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In March 2020, the world started falling apart for everyone. We didn’t realize it immediately, but a week of shutdown turned into a month, then into a year and more. Most of us haven’t returned to the “normal” of 2019 and probably never will.

Sometimes you plan to change, and sometimes it’s thrust upon you with no warning.

I find it remarkable how well we’ve survived so far. Sure, we had tremendous inconvenience and quite a few businesses and organizations were forced to shut down. Industries were brought to a halt.

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It’s become quite the thing to identify people as Extraverts or Introverts. And now Ambiverts, and I’ve heard “I’m an Extravert with Introvert tendencies.”

It’s almost as if these terms didn’t really mean much anyway.

Let’s face it, these are tendencies that we learn as we grow up. To some degree they might be innate, but most of it is learned from our families and friends. It’s not like the color of our eyes, which is controlled by genetics.

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Two years ago, I had a wonderful plan for building my coaching business in 2020. For some strange reason, that all got messed up!

I’m blessed that my coaching can instantly switch over to Zoom. In fact, I’ve been using that for all my remote clients for many years now.

No, my marketing strategy got totally derailed. Since my approach is heavily based on building one-on-one relationships, most of my networking instantly disappeared. Some groups fell apart while others stagnated or were forced to redesign.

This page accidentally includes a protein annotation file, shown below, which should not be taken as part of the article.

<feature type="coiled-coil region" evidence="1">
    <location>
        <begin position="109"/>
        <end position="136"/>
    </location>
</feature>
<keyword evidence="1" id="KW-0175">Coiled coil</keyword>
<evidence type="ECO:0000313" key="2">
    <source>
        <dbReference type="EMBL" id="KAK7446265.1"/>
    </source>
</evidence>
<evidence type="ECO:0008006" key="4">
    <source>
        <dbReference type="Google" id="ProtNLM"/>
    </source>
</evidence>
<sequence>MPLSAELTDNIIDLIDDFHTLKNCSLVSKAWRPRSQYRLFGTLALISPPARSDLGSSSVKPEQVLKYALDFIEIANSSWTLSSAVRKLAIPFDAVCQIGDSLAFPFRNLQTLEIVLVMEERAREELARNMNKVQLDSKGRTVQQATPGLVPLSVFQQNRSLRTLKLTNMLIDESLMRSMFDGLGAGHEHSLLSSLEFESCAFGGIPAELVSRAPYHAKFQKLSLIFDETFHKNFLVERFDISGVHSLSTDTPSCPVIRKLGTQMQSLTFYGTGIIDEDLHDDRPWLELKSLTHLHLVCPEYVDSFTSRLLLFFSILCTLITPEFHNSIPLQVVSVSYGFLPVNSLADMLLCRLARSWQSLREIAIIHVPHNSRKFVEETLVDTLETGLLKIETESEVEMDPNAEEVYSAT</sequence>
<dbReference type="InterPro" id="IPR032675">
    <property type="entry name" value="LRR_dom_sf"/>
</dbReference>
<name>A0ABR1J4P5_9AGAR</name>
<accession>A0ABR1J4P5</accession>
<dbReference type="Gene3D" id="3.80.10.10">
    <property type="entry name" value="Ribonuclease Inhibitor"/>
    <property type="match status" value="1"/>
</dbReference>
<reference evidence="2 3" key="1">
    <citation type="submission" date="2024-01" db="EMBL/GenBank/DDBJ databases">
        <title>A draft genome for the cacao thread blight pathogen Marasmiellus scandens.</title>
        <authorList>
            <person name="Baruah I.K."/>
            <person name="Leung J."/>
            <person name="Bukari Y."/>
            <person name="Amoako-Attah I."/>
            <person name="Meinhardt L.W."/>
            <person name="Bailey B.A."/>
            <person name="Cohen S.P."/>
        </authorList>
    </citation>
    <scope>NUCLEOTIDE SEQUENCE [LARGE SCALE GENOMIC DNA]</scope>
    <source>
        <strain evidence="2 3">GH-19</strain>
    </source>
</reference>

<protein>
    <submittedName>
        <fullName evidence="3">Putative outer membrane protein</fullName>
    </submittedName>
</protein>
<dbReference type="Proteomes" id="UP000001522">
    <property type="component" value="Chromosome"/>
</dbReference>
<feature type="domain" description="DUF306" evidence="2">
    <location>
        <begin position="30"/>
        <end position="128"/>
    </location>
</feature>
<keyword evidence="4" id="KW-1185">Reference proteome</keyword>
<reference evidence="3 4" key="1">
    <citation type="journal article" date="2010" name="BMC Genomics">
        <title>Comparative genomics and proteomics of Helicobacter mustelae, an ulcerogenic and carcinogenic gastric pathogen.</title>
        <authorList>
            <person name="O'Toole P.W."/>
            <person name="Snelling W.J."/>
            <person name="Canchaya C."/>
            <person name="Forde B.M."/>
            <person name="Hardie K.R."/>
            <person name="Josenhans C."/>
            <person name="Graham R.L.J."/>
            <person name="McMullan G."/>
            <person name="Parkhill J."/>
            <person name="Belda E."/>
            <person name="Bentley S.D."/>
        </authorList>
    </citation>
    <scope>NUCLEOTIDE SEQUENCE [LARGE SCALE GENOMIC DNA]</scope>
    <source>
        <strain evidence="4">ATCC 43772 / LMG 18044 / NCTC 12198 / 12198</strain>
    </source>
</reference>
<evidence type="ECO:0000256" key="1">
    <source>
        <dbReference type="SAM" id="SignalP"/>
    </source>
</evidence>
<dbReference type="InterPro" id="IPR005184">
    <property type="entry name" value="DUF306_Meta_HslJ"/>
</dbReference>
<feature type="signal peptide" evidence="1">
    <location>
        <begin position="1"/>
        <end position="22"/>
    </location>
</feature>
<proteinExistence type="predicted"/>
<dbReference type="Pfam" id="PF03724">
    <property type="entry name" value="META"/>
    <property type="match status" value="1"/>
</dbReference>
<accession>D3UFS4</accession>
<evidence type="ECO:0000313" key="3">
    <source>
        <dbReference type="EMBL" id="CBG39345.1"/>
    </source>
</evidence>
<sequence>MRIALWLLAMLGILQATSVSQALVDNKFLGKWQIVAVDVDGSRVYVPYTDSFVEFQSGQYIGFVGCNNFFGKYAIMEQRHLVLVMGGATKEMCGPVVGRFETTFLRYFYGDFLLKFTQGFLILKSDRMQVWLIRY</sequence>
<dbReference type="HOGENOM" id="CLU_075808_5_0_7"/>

Since I have a tech background and have lots of experience with Zoom, I got pulled into producing Zoom events for various organizations. It turns out that can pay pretty well, so I ended up getting some significant revenue for that in 2020. Some of it continued into 2021.

Along the way, I discovered something fascinating. It turns out that clients are drawn to my production work because I take a coaching approach to it. I focus on their deeper goals, and help them design an event which truly achieves that. Sure, along the way I need to cajole Zoom into working properly, but many people can do that.

I’ve also been told that my coach-like optimism is a real asset. It helps my clients to approach their event calmly, knowing that somehow the tech magic will happen behind the scenes and all their participants will get a lot out of it.

But the lesson here isn’t really about Zoom, or pivoting my business in response to the pandemic.

It’s about how I’ve learned to bring the coaching mindset to everything I do. Looking back on my life, I see many examples of how that thinking has served me well as facilitator, leader, volunteer, and parent.

As I look to the future, it appears that we all need to strengthen our skills in being flexible and adapting. Key forces might be health care, climate change and industry upheaval – or other new influences we haven’t yet seen. But it doesn’t seem like things will become stable anytime soon.

It turns out that coaches are well suited to navigate this space. We’re all about balancing the power of a vision with the reality of the present. We look for resources and capabilities, building on strengths and synergies.

I have no idea if the future belongs to coaches. What matters is that we help bring the coaching skills and mindset to more people in our society: leaders, collaborators, and problem-solvers.

It doesn’t mean that we coaches know any more about having solutions or what our future will look like. Most of the time we’re probably as lost and confused as anyone else.